The chinchilla, a medium-sized rodent native to South America, is known for its fur, one of the most expensive kinds in existence. Nowadays people have another reason to love chinchillas; they’ve begun to realize that these are cute creatures that make adorable pets. Nearly every pet store stocks chinchillas these days and finds plenty of willing customers. If you decide to own chinchillas, you should know these important tips for caring for them.
1. Buy a good cage
The best chinchilla cages are made of strong wire mesh with well-made wooden shelves at multiple levels. Chinchillas need these shelves to hop about on. Buying cheaper cages that come with plastic shelves is a bad idea, because chinchillas can chew through plastic in no time. Poorly designed cages come with floors fashioned out of wire, too. Wire floors may seem like a good idea at first since they let the chinchilla’s droppings fall through. Cleanliness isn’t the main concern here, though. Regularly walking about on wire floors can damage a chinchilla’s delicate paw pads. It’s important that the cage you get has a solid floor, even if it turns out to be difficult to clean.
2. Get a safe playpen
Chinchillas need to be allowed to run around in a large and safe play area for a few hours in the evenings as they get particularly active at this time. Ideally, you should build a safe playpen that attaches to your chinchilla’s cage. You should be able to open a door of the cage and have your chinchilla run to its playpen.
3. A chinchilla-proofed room is the best playpen possible
Giving your chinchilla a whole room to play around in can be a very good idea. You do need to make sure that the room is chinchilla-proofed, though. You should put away any materials or objects that your chinchilla could chew up such as furniture, electrical appliances, etc. Electrical outlets are dangerous since your chinchilla’s tail or paws could easily fit into a slot. All electrical outlets need to be blocked off. Rooms with nooks and corners are a bad idea, too. If your chinchilla gets into a tight area under a cupboard, you will have to work hard to get it back out.
4. Design a play area that’s mentally challenging
Chinchillas are intelligent and inquisitive creatures. They need interesting environments that challenge them both mentally and physically. They also need their environments to allow them to act out in ways that are natural to them – hiding, hopping, jumping and chewing.
When you design the environment in your chinchilla’s cage, you should try to put in large tubes that your chinchilla can run through, pretending to be in a burrow that it’s just dug. You also need to put in wooden branches for it to chew on and spots for it to hide out in. Its bedding area, especially, should be built in a way that shields it from view. A chinchilla can never sleep well in an exposed sleeping area.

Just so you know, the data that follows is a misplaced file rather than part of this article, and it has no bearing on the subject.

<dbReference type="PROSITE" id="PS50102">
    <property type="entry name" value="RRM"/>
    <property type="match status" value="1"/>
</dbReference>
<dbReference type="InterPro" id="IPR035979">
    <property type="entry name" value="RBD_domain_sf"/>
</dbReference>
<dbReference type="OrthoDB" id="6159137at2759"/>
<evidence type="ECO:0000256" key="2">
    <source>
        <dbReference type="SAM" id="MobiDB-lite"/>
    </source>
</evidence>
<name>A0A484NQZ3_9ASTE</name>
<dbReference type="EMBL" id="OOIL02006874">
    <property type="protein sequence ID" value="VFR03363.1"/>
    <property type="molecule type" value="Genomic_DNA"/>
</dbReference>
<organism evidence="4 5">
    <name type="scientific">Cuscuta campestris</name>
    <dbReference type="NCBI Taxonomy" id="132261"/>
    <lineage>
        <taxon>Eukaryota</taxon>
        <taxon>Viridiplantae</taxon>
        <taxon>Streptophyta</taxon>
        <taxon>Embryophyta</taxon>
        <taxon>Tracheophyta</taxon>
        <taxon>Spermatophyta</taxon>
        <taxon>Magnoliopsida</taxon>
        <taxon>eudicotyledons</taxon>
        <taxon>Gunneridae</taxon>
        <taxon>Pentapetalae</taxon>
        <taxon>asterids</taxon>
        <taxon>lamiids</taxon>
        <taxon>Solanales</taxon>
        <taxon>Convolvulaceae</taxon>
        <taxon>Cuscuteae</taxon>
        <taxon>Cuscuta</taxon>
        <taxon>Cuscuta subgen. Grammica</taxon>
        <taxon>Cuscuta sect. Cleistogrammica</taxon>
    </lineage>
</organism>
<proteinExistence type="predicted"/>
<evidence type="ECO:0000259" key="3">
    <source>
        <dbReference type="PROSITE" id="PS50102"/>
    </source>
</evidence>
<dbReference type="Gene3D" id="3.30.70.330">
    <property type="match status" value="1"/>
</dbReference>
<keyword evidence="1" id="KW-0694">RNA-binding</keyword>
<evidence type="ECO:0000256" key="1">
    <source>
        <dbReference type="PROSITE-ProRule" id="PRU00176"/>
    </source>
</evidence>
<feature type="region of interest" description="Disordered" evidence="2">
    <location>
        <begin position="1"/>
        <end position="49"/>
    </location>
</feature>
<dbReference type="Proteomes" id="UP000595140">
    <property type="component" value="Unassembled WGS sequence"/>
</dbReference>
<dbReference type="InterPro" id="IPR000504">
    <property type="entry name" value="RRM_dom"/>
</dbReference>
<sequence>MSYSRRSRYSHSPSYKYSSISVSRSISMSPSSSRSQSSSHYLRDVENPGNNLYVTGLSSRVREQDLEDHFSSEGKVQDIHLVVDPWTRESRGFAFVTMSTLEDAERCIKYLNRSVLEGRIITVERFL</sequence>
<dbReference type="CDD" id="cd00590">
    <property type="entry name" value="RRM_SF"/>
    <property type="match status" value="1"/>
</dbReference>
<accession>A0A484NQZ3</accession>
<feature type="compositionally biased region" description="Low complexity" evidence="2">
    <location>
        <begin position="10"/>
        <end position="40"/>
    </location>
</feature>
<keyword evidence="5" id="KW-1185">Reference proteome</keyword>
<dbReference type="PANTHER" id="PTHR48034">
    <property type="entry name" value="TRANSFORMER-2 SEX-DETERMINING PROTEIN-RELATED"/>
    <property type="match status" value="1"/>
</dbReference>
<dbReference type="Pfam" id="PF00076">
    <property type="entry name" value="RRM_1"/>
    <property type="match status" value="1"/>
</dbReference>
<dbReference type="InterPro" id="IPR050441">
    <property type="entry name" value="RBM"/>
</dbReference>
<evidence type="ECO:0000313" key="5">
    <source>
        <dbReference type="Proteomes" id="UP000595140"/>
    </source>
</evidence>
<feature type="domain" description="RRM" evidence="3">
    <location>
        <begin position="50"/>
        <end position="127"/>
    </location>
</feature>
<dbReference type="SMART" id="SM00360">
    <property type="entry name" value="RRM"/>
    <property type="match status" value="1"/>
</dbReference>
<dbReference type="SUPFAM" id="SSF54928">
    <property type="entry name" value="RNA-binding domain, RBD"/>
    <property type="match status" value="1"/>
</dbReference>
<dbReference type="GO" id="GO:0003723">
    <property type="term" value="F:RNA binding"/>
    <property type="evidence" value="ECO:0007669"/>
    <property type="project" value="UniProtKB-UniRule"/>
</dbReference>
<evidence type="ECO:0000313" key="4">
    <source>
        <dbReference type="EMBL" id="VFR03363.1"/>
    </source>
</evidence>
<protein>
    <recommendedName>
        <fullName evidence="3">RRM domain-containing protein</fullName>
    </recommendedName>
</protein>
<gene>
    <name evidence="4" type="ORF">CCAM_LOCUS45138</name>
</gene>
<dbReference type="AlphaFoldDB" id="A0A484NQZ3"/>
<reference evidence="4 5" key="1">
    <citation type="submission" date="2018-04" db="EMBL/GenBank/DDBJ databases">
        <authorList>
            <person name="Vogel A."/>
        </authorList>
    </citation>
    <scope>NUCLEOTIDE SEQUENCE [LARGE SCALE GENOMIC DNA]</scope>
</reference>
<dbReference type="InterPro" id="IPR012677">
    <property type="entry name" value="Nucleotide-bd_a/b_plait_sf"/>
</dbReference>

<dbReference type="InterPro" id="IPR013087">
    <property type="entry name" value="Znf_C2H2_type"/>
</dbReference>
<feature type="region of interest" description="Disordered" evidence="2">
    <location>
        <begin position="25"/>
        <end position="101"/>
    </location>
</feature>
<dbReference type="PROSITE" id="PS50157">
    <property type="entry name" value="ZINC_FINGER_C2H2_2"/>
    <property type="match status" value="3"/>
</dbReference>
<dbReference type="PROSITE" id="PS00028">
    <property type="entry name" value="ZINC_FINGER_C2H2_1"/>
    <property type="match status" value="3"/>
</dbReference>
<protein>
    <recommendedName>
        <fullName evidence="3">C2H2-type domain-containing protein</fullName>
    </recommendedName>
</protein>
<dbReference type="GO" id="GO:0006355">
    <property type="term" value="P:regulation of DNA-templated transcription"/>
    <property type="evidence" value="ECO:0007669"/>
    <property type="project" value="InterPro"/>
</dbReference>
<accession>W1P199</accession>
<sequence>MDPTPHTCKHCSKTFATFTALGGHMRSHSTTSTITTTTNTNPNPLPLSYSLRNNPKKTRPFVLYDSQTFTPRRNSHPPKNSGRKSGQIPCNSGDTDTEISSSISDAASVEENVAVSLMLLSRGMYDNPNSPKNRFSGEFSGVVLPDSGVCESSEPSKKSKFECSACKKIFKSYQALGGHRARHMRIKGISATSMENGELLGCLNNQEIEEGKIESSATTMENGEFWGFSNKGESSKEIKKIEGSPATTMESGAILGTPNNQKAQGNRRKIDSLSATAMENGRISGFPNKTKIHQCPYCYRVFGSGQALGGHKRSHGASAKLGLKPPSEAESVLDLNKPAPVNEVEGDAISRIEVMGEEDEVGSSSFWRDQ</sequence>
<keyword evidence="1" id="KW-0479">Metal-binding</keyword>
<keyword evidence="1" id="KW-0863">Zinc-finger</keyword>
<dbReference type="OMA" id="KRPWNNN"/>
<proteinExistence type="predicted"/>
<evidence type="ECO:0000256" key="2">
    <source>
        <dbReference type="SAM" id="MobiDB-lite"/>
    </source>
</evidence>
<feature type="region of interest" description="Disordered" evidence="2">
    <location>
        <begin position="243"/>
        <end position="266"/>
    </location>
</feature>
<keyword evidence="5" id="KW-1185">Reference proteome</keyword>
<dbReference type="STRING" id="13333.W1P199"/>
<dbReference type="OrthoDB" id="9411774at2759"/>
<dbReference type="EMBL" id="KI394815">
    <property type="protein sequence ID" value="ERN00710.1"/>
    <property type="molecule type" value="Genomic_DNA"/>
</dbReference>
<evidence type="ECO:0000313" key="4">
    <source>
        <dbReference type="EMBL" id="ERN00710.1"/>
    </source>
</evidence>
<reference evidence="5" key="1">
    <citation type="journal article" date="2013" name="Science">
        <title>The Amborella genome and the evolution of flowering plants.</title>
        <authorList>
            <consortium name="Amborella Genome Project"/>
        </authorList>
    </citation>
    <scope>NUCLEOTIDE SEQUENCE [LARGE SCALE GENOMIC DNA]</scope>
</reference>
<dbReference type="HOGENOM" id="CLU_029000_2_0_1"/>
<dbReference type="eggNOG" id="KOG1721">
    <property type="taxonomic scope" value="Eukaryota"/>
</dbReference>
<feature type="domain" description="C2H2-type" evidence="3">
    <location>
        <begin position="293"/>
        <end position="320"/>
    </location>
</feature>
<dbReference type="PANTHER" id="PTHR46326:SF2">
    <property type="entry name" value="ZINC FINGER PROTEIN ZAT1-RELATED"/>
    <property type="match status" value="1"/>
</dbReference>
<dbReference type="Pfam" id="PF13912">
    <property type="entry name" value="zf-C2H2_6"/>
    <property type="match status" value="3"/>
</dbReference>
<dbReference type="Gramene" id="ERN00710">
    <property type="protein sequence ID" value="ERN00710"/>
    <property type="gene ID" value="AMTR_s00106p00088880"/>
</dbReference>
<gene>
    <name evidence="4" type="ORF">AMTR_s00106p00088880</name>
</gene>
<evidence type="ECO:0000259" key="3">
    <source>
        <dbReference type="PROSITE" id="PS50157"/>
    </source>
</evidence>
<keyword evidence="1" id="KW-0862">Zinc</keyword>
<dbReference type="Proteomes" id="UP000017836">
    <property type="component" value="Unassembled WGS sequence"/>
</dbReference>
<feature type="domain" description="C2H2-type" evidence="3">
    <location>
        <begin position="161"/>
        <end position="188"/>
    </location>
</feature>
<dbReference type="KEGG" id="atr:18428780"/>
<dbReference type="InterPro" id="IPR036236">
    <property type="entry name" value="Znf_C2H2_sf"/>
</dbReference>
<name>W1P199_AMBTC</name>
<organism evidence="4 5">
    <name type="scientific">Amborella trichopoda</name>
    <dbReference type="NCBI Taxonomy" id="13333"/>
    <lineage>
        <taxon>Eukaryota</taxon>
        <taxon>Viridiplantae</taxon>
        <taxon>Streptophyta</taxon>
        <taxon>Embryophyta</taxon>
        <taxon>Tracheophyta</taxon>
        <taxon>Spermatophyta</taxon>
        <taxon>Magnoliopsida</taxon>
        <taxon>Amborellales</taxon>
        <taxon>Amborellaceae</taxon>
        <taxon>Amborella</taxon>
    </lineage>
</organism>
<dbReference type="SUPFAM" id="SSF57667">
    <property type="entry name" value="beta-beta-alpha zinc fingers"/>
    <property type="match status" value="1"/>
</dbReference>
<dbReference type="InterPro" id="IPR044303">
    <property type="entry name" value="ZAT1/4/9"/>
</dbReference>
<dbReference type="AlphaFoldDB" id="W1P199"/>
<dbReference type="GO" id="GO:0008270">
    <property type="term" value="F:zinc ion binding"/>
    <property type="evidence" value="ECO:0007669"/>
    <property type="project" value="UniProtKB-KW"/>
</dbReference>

5. You can’t have other pets in your home if they scare your chinchilla
Chinchillas are a prey species. Out in the wild, they are commonly hunted by a number of predator species – dogs, large cats, owls, eagles, etc. If you have a pet dog or cat at home, your chinchilla can be terrified. Since chinchillas have evolved to look out for large birds of prey, they can be especially scared by sounds coming from above. It isn’t a good idea to house your chinchilla in a noisy environment, in general.
6. You need to give your pet chinchilla a temperature-controlled environment
Chinchillas tend to be very sensitive to temperature fluctuations. You should make sure that your chinchilla’s cage is in a draft-free area that’s always between 15°C and 25°C. Air-conditioning is a good idea as chinchillas do well in low humidity.
7. You need to make sure that your chinchilla gets a carefully controlled diet
Chinchillas are herbivorous; they only eat plant material. On occasion, these creatures are also known to eat their own feces. This is nothing to be alarmed about and it’s important to a chinchilla’s health. If you want your chinchilla to be healthy, you need to give it a diet that is rich in plant fiber. In particular, chinchillas need access to fresh hay at all times. They also need to be able to eat small quantities of fresh herbs and leafy greens. Most pet stores sell ready mixes made of all the different herbs and plant material that chinchillas need. Never give your chinchilla foods that are rich in sugar and fat. Chinchillas rarely come across fruits in their habitat. Their bodies aren’t evolved to handle them.
8. Socializing with your chinchilla
Chinchillas tend to be most receptive to learning socialization skills when they are younger than six weeks. Chinchillas that exclusively experience friendly human contact at this stage end up being incredibly friendly. If they are exposed to unpleasant treatment at the hands of the humans at this stage, they never manage to completely enjoy human company.
9. Give your chinchilla a chance to socialize with other chinchillas
Out in the wild, chinchillas are social creatures that live in large groups. It would be unnatural to keep a chinchilla by itself. It can be difficult to keep unrelated chinchillas in the same cage, though. If they haven’t been together for a long time, you can’t expect them to tolerate one another. If you plan to raise multiple chinchillas together, you should make sure that you get them at a young age.
10. Be careful about how you handle your chinchilla
Chinchillas have fragile bodies. For this reason, they tend to interpret anything but the most sensitive handling as aggression. It’s important to train your chinchilla to see handling as a happy and friendly activity. You need to take your time introducing it to handling. You can start by gently feeding it. As it grows used to being close to you, it can gradually learn to trust you enough to allow itself to be touched.
Do you own chinchillas? Do you have any other tips for caring for chinchillas? Please share them with us in the comments section.